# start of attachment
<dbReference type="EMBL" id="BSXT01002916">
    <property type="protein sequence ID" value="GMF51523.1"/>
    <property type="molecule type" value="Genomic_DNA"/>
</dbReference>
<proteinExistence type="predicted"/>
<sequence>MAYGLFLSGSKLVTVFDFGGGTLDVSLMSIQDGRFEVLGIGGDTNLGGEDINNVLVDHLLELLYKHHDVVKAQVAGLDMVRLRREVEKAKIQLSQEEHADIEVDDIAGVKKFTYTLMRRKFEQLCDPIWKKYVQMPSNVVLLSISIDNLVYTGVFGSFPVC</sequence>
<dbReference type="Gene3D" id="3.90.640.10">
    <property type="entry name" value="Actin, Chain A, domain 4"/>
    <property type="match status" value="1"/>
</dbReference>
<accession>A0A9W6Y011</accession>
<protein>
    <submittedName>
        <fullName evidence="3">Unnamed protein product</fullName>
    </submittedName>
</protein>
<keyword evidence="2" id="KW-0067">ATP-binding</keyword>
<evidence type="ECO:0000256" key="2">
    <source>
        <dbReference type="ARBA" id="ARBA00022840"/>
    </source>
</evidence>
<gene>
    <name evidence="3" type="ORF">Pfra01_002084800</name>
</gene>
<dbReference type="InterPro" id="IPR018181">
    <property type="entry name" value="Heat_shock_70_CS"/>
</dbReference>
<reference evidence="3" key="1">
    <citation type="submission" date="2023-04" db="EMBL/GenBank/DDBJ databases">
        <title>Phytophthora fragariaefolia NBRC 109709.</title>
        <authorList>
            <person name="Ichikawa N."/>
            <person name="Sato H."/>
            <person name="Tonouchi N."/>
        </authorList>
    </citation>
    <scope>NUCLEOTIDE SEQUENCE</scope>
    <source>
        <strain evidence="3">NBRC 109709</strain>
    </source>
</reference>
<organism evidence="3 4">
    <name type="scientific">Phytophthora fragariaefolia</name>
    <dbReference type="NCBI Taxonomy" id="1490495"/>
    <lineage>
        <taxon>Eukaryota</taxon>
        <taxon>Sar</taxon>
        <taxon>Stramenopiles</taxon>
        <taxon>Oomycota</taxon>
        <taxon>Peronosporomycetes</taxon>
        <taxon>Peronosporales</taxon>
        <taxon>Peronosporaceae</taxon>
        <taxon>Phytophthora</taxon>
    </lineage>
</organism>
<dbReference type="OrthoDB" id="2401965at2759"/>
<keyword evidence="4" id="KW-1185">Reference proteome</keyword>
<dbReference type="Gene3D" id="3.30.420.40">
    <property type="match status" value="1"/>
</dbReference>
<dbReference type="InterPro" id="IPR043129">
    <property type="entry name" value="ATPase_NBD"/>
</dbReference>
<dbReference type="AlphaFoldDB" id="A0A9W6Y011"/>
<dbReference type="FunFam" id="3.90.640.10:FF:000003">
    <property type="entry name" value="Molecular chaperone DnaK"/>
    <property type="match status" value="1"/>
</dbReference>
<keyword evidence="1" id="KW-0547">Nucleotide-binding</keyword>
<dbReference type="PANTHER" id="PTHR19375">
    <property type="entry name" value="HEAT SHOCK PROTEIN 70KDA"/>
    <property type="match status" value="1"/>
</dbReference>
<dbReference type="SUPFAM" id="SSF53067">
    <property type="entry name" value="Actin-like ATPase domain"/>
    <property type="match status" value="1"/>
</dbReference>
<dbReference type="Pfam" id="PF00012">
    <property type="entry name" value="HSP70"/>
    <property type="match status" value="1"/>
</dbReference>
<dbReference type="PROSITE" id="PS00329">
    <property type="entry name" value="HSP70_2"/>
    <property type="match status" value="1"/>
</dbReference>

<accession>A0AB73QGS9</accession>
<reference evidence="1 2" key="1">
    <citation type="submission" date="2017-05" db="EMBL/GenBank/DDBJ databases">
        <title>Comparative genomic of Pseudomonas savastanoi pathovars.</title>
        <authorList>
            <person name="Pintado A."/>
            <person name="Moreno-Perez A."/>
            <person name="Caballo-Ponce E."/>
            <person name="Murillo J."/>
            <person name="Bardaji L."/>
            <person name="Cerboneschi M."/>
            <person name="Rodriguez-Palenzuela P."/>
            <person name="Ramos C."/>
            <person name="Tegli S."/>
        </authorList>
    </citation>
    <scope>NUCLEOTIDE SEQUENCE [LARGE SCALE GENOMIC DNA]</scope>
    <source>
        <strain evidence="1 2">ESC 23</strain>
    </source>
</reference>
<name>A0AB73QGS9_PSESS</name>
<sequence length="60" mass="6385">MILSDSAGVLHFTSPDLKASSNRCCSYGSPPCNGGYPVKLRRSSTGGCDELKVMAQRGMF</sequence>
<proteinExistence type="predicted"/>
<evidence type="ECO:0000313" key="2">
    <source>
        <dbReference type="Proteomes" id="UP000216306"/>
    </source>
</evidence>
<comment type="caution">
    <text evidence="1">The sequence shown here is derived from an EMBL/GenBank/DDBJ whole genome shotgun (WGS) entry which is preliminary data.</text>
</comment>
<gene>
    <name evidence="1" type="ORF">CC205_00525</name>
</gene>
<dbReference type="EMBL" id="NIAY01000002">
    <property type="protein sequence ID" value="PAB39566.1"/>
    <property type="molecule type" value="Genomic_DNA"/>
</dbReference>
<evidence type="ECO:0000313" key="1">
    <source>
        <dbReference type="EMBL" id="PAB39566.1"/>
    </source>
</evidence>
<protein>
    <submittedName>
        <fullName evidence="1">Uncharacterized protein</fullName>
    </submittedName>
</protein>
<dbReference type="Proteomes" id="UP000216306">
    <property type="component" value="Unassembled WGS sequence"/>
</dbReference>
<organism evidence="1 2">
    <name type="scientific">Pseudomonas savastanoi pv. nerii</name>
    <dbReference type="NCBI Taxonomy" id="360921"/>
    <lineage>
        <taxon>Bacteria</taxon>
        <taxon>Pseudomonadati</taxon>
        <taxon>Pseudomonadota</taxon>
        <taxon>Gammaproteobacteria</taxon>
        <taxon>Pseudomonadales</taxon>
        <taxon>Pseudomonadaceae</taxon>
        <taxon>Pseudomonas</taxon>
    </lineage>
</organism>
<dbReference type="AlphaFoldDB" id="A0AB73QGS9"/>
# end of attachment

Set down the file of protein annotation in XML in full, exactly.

<dbReference type="EMBL" id="BSXT01002916">
    <property type="protein sequence ID" value="GMF51523.1"/>
    <property type="molecule type" value="Genomic_DNA"/>
</dbReference>
<proteinExistence type="predicted"/>
<sequence>MAYGLFLSGSKLVTVFDFGGGTLDVSLMSIQDGRFEVLGIGGDTNLGGEDINNVLVDHLLELLYKHHDVVKAQVAGLDMVRLRREVEKAKIQLSQEEHADIEVDDIAGVKKFTYTLMRRKFEQLCDPIWKKYVQMPSNVVLLSISIDNLVYTGVFGSFPVC</sequence>
<dbReference type="Gene3D" id="3.90.640.10">
    <property type="entry name" value="Actin, Chain A, domain 4"/>
    <property type="match status" value="1"/>
</dbReference>
<accession>A0A9W6Y011</accession>
<protein>
    <submittedName>
        <fullName evidence="3">Unnamed protein product</fullName>
    </submittedName>
</protein>
<keyword evidence="2" id="KW-0067">ATP-binding</keyword>
<evidence type="ECO:0000256" key="2">
    <source>
        <dbReference type="ARBA" id="ARBA00022840"/>
    </source>
</evidence>
<gene>
    <name evidence="3" type="ORF">Pfra01_002084800</name>
</gene>
<dbReference type="InterPro" id="IPR018181">
    <property type="entry name" value="Heat_shock_70_CS"/>
</dbReference>
<reference evidence="3" key="1">
    <citation type="submission" date="2023-04" db="EMBL/GenBank/DDBJ databases">
        <title>Phytophthora fragariaefolia NBRC 109709.</title>
        <authorList>
            <person name="Ichikawa N."/>
            <person name="Sato H."/>
            <person name="Tonouchi N."/>
        </authorList>
    </citation>
    <scope>NUCLEOTIDE SEQUENCE</scope>
    <source>
        <strain evidence="3">NBRC 109709</strain>
    </source>
</reference>
<organism evidence="3 4">
    <name type="scientific">Phytophthora fragariaefolia</name>
    <dbReference type="NCBI Taxonomy" id="1490495"/>
    <lineage>
        <taxon>Eukaryota</taxon>
        <taxon>Sar</taxon>
        <taxon>Stramenopiles</taxon>
        <taxon>Oomycota</taxon>
        <taxon>Peronosporomycetes</taxon>
        <taxon>Peronosporales</taxon>
        <taxon>Peronosporaceae</taxon>
        <taxon>Phytophthora</taxon>
    </lineage>
</organism>
<dbReference type="OrthoDB" id="2401965at2759"/>
<keyword evidence="4" id="KW-1185">Reference proteome</keyword>
<dbReference type="Gene3D" id="3.30.420.40">
    <property type="match status" value="1"/>
</dbReference>
<dbReference type="InterPro" id="IPR043129">
    <property type="entry name" value="ATPase_NBD"/>
</dbReference>
<dbReference type="AlphaFoldDB" id="A0A9W6Y011"/>
<dbReference type="FunFam" id="3.90.640.10:FF:000003">
    <property type="entry name" value="Molecular chaperone DnaK"/>
    <property type="match status" value="1"/>
</dbReference>
<keyword evidence="1" id="KW-0547">Nucleotide-binding</keyword>
<dbReference type="PANTHER" id="PTHR19375">
    <property type="entry name" value="HEAT SHOCK PROTEIN 70KDA"/>
    <property type="match status" value="1"/>
</dbReference>
<dbReference type="SUPFAM" id="SSF53067">
    <property type="entry name" value="Actin-like ATPase domain"/>
    <property type="match status" value="1"/>
</dbReference>
<dbReference type="Pfam" id="PF00012">
    <property type="entry name" value="HSP70"/>
    <property type="match status" value="1"/>
</dbReference>
<dbReference type="PROSITE" id="PS00329">
    <property type="entry name" value="HSP70_2"/>
    <property type="match status" value="1"/>
</dbReference>

<accession>A0AB73QGS9</accession>
<reference evidence="1 2" key="1">
    <citation type="submission" date="2017-05" db="EMBL/GenBank/DDBJ databases">
        <title>Comparative genomic of Pseudomonas savastanoi pathovars.</title>
        <authorList>
            <person name="Pintado A."/>
            <person name="Moreno-Perez A."/>
            <person name="Caballo-Ponce E."/>
            <person name="Murillo J."/>
            <person name="Bardaji L."/>
            <person name="Cerboneschi M."/>
            <person name="Rodriguez-Palenzuela P."/>
            <person name="Ramos C."/>
            <person name="Tegli S."/>
        </authorList>
    </citation>
    <scope>NUCLEOTIDE SEQUENCE [LARGE SCALE GENOMIC DNA]</scope>
    <source>
        <strain evidence="1 2">ESC 23</strain>
    </source>
</reference>
<name>A0AB73QGS9_PSESS</name>
<sequence length="60" mass="6385">MILSDSAGVLHFTSPDLKASSNRCCSYGSPPCNGGYPVKLRRSSTGGCDELKVMAQRGMF</sequence>
<proteinExistence type="predicted"/>
<evidence type="ECO:0000313" key="2">
    <source>
        <dbReference type="Proteomes" id="UP000216306"/>
    </source>
</evidence>
<comment type="caution">
    <text evidence="1">The sequence shown here is derived from an EMBL/GenBank/DDBJ whole genome shotgun (WGS) entry which is preliminary data.</text>
</comment>
<gene>
    <name evidence="1" type="ORF">CC205_00525</name>
</gene>
<dbReference type="EMBL" id="NIAY01000002">
    <property type="protein sequence ID" value="PAB39566.1"/>
    <property type="molecule type" value="Genomic_DNA"/>
</dbReference>
<evidence type="ECO:0000313" key="1">
    <source>
        <dbReference type="EMBL" id="PAB39566.1"/>
    </source>
</evidence>
<protein>
    <submittedName>
        <fullName evidence="1">Uncharacterized protein</fullName>
    </submittedName>
</protein>
<dbReference type="Proteomes" id="UP000216306">
    <property type="component" value="Unassembled WGS sequence"/>
</dbReference>
<organism evidence="1 2">
    <name type="scientific">Pseudomonas savastanoi pv. nerii</name>
    <dbReference type="NCBI Taxonomy" id="360921"/>
    <lineage>
        <taxon>Bacteria</taxon>
        <taxon>Pseudomonadati</taxon>
        <taxon>Pseudomonadota</taxon>
        <taxon>Gammaproteobacteria</taxon>
        <taxon>Pseudomonadales</taxon>
        <taxon>Pseudomonadaceae</taxon>
        <taxon>Pseudomonas</taxon>
    </lineage>
</organism>
<dbReference type="AlphaFoldDB" id="A0AB73QGS9"/>